When it’s time to start staffing your small business, you may be a little out of your league. While you’ve been interviewed more times than you can count, you’ve never been the one conducting the conversation. Who you hire is critical to your business’s success, so it’s important that you do it right the first time around. Use this as a guide for your hiring process.
“Entrepreneurs must boil down their staffing plan to a handful of people who can get the company’s product or service to market.” – WallStreetJournal.com
Before you begin the hiring process, it’s important that you lay out exactly what you want and what you can give. This will help you to run productive interviews, and be able to assess them quickly and easily. Your hiring checklist will be referred to, and most likely edited, multiple times during this process.
You want it to be specific and realistic.
• Positions: What positions do you need filled? What can you do without for now?
• Expectations: What do you expect from each position? List specific job duties, necessary knowledge, experience levels etc.
• Pay rates: This is when it’s critical that you are realistic. How much can you actually pay?
• Medical Benefits: Some companies don’t offer them – as it has become more common place, you can decide whether that is something you can provide at this time or not.
• Social Environment: Startups have a reputation for being an exciting and social work environment. What does your company offer – Happy hour on Fridays? Catered lunches once a week? Flexible hours?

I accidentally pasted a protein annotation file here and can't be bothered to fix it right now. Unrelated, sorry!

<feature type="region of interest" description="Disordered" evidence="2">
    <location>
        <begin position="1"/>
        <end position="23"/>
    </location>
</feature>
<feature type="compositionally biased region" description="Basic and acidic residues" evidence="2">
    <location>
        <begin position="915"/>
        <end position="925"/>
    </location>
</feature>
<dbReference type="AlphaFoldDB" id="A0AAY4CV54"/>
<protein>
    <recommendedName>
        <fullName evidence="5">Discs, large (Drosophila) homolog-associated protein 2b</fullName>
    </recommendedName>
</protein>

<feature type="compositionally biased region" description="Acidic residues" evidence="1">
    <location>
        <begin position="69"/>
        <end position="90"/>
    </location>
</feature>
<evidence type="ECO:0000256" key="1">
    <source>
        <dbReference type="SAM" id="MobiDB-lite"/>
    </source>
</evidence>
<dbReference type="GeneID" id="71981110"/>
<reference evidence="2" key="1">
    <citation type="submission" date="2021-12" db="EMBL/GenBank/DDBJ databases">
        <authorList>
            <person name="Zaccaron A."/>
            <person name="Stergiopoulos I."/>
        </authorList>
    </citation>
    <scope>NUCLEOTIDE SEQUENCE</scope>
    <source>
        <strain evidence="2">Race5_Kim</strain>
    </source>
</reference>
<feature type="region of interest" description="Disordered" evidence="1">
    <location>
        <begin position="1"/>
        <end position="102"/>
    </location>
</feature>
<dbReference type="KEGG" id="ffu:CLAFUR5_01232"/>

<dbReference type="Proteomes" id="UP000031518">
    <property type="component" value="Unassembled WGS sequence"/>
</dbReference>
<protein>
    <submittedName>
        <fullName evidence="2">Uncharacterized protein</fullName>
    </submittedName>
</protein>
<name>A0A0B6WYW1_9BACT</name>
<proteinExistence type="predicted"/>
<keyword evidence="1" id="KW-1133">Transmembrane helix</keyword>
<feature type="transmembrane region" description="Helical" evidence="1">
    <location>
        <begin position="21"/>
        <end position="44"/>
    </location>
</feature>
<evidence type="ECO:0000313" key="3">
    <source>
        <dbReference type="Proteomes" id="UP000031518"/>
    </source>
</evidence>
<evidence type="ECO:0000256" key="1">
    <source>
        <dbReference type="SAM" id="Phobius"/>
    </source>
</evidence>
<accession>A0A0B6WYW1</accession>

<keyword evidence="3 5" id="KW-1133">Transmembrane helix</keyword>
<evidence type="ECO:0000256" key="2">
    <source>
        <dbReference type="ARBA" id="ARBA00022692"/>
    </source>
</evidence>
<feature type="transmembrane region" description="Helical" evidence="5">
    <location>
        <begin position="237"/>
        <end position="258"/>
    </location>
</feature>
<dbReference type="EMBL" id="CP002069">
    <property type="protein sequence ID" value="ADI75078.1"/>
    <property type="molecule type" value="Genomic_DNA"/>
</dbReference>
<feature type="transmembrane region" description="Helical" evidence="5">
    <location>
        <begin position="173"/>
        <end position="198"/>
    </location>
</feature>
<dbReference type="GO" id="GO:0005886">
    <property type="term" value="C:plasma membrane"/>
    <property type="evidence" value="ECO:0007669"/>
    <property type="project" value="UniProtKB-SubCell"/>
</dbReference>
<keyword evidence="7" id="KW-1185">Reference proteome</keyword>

This will be the tough part – finding employees you can trust with the life of your small business. However, when you’re clear in what you want, you can be sure to find the right people. To do this, you can turn to a variety of sources
• Referral: Ask close relatives, friends and old co-workers. “According to a recent Mercer survey, more than 70% of HR professionals and recruiters believe that employee referral is the most effective method of recruiting.” – inc.com
• Networking: Were you impressed by co-workers in the past? Did you meet a promising young business person at that last networking event? Get communications flowing with anyone you think might be the right fit.
• Niche Sites: Post on sites that recruit for your business niche. This ensures you’ll get applicants that are truly interested in the positions.
Once you’ve found your applicants, it’s time to get talking. This process is critical to deciding whether or not the candidates will be a good fit for your business. To be successful, you should go into the interview knowing what you want to come out of with.
• Your expectations: What do you want to get out of it? This way you’ll know how the candidate stacks up to what you want.
• Start with general questions: Get to know the person. They should be a fit for the job both on their resume and in personality.
• Job related: These questions will vary from person to person, but remember to be specific.
Post Interview Assessments
Upon completing your interviews, you’ll need to assess and refer to other sources.
• Background check: Consider running background checks, depending on the candidate and your personal beliefs.
• Second opinions: If you have a business partner, bring potential candidates in for a second interview to get another opinion.
It’s important to remember that hiring is a long process, which can take several weeks. But, knowing what you want for each position will significantly cut down on time spent interviewing. Plan accordingly, be specific, and you’ll be fully staffed in no time.
Bio: Jessica Sanders is an avid small business writer touching on topics from social media to telemarketing services. She writes for an online resource that gives advice on topics including payroll processing for lead generation resource, Resource Nation.